Toward the end of her undergraduate degree, a friend suggested Markopoulou attend a lecture on quantum gravity by Chris Isham, a rigorously mathematical physicist at Imperial College. He was also a Jungian analyst and devout Christian, with the air of a mystic and a fondness for peppering his lectures with passages from T.S. Eliot and Heidegger. “You can’t take out of the world the fact we see it,” Isham tells me. “What is the reality we hang onto? Well, it’s us, but who are we that sit inside this space which is relative to us?”

    Isham was the first person Markopoulou encountered who could relate the technical dimensions of science to humans’ wider search for meaning. “Sometimes doing physics can be a bit like doing plumbing—you have your equations and tools and you go around and fix stuff, and if you do it in a smart way, people respect you,” she says. “Because you are a professional physicist, you get used to the idea that there are difficult questions that you do not do for a living. But these are what drove most of us to join the ranks.”

    Markopoulou was developing her own clear vision of what she wanted to achieve as a physicist. “I am not going to devote my life to something because it’s beautiful—it’s this quest for the truth,” she says. “Science is not philosophy—there is not a lot of value in thinking about questions if you cannot come up with answers. But I’ve always been attracted to what is the furthest away you can get such that you can still come back with an answer. You’re trying to find the end of the coil to unfold it.”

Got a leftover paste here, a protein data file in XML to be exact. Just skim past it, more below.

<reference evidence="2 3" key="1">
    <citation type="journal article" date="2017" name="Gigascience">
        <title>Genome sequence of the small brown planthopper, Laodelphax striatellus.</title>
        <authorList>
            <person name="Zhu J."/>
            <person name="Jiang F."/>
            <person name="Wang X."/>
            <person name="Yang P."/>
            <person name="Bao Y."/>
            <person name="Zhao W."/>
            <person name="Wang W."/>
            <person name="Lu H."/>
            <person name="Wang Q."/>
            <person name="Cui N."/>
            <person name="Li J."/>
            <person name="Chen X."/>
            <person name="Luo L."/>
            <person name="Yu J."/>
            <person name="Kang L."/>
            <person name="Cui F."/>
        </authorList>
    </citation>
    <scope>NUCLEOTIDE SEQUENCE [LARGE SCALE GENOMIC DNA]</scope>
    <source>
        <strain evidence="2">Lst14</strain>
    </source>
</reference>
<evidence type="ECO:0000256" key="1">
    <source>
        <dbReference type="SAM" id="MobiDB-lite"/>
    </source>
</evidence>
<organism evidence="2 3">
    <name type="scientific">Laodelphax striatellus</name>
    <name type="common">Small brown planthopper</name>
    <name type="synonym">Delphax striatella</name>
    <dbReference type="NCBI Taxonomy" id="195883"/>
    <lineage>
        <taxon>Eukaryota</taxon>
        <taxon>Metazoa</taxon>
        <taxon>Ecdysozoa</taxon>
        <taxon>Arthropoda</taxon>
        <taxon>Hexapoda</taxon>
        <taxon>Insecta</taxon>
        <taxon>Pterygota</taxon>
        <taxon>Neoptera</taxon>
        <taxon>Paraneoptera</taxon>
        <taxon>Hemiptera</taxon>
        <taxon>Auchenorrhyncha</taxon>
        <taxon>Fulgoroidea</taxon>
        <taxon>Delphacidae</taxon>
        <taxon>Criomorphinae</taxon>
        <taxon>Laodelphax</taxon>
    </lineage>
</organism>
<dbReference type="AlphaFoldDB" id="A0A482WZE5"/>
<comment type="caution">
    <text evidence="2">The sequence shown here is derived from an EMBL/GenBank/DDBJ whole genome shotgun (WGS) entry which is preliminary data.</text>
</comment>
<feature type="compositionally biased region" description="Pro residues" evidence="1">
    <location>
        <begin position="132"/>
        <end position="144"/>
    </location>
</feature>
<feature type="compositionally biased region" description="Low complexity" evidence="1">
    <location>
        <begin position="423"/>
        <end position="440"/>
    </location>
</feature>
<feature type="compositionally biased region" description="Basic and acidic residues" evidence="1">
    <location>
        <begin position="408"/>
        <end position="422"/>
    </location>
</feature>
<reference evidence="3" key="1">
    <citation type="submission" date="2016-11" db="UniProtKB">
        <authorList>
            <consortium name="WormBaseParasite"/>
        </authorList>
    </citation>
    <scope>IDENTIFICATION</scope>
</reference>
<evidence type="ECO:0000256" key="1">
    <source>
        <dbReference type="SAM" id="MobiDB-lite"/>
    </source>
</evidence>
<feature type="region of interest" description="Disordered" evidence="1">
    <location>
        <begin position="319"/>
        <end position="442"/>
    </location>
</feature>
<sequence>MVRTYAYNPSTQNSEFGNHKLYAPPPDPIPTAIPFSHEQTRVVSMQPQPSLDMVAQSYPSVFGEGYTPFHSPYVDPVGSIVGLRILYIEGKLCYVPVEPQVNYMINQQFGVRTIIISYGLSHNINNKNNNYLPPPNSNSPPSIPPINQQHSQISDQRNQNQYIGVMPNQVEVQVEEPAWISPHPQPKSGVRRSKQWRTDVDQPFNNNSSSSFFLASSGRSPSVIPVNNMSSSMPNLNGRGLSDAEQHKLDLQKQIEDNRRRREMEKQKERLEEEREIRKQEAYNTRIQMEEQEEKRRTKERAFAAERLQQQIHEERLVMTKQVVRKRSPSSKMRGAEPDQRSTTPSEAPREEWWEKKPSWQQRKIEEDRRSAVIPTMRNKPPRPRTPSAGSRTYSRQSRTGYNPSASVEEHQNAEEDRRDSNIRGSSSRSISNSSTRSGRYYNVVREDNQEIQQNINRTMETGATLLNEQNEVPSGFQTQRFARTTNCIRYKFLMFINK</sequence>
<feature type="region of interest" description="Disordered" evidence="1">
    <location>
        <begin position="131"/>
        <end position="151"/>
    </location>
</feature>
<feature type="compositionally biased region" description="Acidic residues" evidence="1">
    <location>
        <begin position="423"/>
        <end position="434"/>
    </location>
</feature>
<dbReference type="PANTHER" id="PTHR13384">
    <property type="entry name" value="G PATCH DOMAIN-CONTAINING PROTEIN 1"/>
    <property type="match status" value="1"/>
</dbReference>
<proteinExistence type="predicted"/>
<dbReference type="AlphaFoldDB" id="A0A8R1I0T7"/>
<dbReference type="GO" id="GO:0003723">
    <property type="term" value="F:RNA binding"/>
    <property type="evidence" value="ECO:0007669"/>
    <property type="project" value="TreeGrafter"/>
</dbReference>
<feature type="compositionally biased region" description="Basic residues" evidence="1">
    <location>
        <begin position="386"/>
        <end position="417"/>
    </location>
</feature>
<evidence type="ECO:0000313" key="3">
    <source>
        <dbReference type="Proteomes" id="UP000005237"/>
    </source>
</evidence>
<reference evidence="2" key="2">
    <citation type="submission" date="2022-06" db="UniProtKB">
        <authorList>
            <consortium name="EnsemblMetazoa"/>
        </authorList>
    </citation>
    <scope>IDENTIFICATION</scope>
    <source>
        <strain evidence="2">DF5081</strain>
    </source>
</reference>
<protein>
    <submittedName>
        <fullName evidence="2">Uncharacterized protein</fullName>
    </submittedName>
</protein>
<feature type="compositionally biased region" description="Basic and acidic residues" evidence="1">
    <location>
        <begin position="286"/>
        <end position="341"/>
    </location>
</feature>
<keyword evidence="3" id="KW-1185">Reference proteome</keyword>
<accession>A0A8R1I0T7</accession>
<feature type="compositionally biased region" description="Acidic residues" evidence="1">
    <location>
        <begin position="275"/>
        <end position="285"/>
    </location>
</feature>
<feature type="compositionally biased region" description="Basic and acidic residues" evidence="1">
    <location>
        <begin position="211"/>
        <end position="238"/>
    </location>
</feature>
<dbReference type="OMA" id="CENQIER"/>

Under Isham’s influence, Markopoulou started to grapple with quantum gravity. Her assigned Ph.D. project was based on a previous paper that examined the movement of dust particles to develop a new approach to splitting time away from the three dimensions of space. This sounds like a solution in search of a problem—surely time is a different thing from space?—until you remember Einstein’s counterintuitive insight that time is intimately interwoven with the fabric of space, and can be similarly twisted and bent by matter and movement. Time is dynamic, and defined by its relationship to what’s happening around it. It follows that there is no absolute time that the whole universe obeys—and more troublingly, when you push the equations far enough, time has a tendency to disappear entirely. “The relativity view of the world is that space and time is out there and it’s more or less a static thing—time is just another dimension,” the distinguished physicist Roger Penrose explains to me.